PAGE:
Sonia: So, do you think that this case sets up a new approach to section 15 (again)? What’ significant about the way that the section 15 analyses are carried out, compared to previous cases and the divergent decisions in this case? What about the approach to the “line” between section 15 and section 1?
All the posts in our roundtable can be found here. We started on Monday with Bruce Ryder, and heard from Hester Lessard on Wednesday and Robert Leckey on Friday. Margot Young wraps up on this question today:
MY: I’m intrigued by Bruce’s metaphor of the psychiatrist’s couch and how to reference that way of framing our struggles to read the tea leaves of the Supreme Court of Canada’s latest equality jurisprudence. (When challenged, mix metaphors.) So, here are some “syndromes” I see in recurrent form in this and other equality cases under the Charter.
I think this point will emerge in later conversations, but I want to flag it now as something that plagues Charter jurisprudence generally, and section 15 case law in particular. The assignment of critical agency to the rights claimant such that the state is removed from any constitutional obligation to address obvious disadvantage is packaged under the guise of respecting liberty and autonomy. As the individual is put on the hook, the state is let off. So, the move functions pointedly to “under-responsibilize” the state. It is common to caution against “equality with a vengeance” in section 15 argument but I think we need to expand this concern to be wary of “liberty with a vengeance”. Spivak has noted that classical liberal values are often that which we cannot not want, but, here, awareness of these values’ “double-edge” is also warranted. In any case, the emphasis by Justice LeBel on liberty and autonomy is such as to overshadow equality as the soul of section 15. It invokes, in unnecessary ways, the formally construed tension between liberty and equality for classical liberals. I also worry that it packs too much into section 15 and risks failing to carve out sufficient distinction between section 7 and section 15.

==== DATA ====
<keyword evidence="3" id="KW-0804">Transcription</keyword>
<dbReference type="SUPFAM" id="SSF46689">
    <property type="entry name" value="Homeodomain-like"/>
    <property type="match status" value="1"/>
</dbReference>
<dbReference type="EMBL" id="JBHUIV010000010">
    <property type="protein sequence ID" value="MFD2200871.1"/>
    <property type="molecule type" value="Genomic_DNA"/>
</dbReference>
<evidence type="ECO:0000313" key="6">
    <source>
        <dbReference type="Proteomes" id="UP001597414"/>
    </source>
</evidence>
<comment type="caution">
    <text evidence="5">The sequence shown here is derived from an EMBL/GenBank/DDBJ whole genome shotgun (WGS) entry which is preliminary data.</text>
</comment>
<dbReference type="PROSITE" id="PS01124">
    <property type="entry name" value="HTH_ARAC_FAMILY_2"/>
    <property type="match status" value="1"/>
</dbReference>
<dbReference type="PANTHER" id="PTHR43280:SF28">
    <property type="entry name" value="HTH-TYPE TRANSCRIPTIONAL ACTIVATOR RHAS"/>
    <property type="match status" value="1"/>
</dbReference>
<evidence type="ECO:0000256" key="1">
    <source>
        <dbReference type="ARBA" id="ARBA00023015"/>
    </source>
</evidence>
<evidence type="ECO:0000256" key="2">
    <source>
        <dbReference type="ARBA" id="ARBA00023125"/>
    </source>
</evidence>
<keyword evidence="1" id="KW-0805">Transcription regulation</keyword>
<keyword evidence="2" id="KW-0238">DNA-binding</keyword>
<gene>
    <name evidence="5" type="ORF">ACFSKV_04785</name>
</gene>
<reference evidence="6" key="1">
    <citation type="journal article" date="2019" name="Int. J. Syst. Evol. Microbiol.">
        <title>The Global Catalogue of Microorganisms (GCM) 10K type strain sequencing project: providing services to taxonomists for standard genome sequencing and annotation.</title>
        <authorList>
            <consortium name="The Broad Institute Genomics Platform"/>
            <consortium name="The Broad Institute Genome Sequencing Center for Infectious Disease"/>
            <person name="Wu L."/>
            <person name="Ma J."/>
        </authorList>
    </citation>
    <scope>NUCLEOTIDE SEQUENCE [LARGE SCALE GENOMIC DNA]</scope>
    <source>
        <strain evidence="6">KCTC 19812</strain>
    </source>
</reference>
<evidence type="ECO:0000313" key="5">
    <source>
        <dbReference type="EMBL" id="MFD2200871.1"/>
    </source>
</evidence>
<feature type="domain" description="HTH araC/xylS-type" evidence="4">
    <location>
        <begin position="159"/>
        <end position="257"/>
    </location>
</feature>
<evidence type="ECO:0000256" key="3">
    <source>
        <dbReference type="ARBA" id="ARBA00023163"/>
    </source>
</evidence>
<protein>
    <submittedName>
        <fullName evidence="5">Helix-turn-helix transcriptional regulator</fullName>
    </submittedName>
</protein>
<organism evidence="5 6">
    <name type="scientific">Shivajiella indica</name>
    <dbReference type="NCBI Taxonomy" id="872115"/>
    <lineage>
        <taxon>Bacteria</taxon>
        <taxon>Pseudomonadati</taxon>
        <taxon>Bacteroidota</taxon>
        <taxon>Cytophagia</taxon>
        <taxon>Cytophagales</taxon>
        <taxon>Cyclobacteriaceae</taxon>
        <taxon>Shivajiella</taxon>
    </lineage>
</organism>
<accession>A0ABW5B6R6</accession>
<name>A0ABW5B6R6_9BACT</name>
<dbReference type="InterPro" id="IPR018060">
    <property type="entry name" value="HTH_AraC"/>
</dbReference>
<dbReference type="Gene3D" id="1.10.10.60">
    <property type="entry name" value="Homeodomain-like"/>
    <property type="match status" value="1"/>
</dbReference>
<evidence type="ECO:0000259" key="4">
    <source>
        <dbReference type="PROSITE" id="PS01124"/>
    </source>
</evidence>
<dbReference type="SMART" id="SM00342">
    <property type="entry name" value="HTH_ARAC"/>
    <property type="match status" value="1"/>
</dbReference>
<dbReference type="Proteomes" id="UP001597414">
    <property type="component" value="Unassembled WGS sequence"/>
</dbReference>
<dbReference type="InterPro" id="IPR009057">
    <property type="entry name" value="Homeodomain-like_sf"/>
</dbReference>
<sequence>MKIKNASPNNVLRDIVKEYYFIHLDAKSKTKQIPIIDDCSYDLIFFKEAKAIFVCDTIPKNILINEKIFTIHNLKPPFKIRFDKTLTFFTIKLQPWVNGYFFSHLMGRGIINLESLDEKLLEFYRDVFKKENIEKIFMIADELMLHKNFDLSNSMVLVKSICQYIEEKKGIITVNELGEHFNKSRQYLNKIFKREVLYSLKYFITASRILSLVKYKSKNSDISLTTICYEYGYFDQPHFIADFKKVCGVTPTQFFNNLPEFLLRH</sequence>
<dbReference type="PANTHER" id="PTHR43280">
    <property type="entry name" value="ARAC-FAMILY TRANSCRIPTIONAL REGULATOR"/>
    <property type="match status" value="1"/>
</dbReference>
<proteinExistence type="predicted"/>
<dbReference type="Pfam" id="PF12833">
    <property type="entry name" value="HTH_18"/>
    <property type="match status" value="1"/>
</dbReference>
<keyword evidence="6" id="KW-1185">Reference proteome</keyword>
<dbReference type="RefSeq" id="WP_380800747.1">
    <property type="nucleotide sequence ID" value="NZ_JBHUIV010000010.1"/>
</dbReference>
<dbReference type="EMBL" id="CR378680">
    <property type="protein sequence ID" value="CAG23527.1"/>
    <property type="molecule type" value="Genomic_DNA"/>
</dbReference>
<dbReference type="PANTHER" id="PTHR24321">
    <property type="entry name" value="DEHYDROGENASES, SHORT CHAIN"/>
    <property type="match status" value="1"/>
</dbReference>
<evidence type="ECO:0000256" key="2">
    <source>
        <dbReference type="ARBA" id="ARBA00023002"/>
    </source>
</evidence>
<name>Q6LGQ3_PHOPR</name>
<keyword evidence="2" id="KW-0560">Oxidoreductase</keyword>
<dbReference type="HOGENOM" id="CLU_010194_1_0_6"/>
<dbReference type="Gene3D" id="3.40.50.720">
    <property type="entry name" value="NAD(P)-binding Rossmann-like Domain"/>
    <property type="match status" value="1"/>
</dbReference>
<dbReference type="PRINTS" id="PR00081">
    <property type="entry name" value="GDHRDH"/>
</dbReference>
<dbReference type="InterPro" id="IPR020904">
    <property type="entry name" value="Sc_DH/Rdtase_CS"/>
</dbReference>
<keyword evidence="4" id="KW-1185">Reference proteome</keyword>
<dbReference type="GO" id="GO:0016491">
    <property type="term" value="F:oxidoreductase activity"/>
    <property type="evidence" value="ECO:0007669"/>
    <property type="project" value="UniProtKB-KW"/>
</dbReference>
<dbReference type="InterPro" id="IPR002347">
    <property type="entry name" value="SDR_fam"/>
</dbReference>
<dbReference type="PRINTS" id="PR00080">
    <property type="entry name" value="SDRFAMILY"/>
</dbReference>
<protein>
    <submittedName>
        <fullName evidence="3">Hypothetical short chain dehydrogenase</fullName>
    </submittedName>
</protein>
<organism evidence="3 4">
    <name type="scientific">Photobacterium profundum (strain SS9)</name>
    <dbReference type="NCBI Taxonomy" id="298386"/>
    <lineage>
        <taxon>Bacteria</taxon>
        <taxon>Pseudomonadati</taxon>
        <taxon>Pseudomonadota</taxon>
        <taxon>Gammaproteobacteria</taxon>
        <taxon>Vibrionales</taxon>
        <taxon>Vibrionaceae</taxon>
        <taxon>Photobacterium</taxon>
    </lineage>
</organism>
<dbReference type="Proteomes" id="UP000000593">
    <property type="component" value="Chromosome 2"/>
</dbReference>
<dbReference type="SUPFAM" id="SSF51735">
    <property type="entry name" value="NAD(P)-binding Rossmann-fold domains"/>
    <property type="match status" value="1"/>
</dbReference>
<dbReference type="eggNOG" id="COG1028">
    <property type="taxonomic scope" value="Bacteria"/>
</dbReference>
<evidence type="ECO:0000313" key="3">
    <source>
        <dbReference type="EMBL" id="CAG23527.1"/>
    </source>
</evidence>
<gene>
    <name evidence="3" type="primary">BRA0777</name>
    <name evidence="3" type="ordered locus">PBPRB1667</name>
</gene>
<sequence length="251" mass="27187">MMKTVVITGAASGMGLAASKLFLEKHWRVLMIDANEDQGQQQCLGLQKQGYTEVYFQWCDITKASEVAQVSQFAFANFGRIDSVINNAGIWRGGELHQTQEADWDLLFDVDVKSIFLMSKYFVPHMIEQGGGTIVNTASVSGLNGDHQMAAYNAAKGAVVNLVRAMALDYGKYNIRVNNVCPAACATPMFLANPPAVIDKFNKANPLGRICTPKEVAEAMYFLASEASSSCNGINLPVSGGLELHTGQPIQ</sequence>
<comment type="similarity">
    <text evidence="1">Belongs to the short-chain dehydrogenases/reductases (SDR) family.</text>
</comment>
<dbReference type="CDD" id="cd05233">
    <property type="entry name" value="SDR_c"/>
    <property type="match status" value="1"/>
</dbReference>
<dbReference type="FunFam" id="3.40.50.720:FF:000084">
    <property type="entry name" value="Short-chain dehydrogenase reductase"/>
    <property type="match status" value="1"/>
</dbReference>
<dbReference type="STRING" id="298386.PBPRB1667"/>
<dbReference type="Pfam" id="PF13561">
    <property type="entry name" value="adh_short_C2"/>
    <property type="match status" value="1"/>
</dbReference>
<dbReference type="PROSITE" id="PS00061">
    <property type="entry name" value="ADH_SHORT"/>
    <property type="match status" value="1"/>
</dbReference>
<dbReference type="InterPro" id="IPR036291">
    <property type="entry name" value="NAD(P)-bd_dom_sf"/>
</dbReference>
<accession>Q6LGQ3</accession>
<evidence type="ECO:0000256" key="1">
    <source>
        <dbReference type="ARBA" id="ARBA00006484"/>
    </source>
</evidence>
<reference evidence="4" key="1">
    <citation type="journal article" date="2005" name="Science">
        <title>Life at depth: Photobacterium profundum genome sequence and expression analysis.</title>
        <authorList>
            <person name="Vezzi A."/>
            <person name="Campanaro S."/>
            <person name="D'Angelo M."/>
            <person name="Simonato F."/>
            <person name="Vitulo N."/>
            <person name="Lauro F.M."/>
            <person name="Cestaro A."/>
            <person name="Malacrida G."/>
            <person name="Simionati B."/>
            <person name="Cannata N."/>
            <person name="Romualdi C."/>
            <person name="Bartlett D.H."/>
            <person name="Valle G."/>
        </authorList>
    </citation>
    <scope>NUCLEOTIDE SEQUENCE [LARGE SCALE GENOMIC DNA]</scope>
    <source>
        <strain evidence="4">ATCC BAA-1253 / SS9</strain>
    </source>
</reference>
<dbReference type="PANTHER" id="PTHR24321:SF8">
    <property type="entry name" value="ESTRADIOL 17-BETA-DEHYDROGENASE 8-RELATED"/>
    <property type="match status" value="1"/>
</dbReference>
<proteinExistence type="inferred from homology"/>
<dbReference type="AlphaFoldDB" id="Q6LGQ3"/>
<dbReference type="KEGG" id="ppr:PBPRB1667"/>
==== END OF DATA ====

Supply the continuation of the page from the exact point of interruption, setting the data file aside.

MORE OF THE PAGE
I want to raise the issue of complainant group. Clearly the legislation under challenge provides protection for individuals in some relationship forms—marriages and civil unions—and not for others from the economic vulnerability characteristic of many relationships. Thus it is sensible to see this as a case of discrimination on the basis of marital status. The shedding of the mirror comparator approach by Withler and the call for a more flexible juggling of group and individual characteristics should encourage the Court to contour its analysis with substantive notice of all of the identity features relevant to the circumstance under examination. In this case, the gender of the parties and the age gap that encrusts this gender difference are so powerfully part of understanding what is at play. Some comparison, despite the problems raised by commentators, seems necessarily part of an equality analysis as currently framed by the Court. It should be done more explicitly and thus more carefully. As well, while striving to avoid stating that it’s all gender stacked on gender, stacked on gender, I do think the marital status issues in this case are gender manifest. Only Justice Abella comes close to acknowledging this. True, social conditions of vulnerability and disadvantage co-occur and layer one atop the other, but “gender” configures social relations in many guises. And, the Court has never been noted for its transformative and liberatory approach to gender discrimination under section 15. This case is apiece with that history.
Certainly, section 15 doctrine triggers anxiety or unease in lower courts and litigators alike. But, I think we can see Chief Justice McLachlin’s judgment from this perspective also. I am not sure what the majority test for section 15 is after this case. Chief Justice McLachlin is the swing vote. She pledges allegiance to the version articulated by Justice Abella, yet then delivers an analysis that is more faithful to Kapp than support for Justice Abella’s reformulation would predict. In addition, Chief Justice McLachlin’s judgment defaults at the section 1 stage in a somewhat inexplicable manner. So, she pulls up short on really taking the Quebec policy to task under section 1 and, certainly, from following through on a commitment to Justice Abella’s modified test under section 15. Substantive equality, properly realized, promises significant redistribution of resources and recognition. I think this makes the Court as it attempts to mete out justice under section 15 anxious—and therefore cautious, even on occasion, bizarre.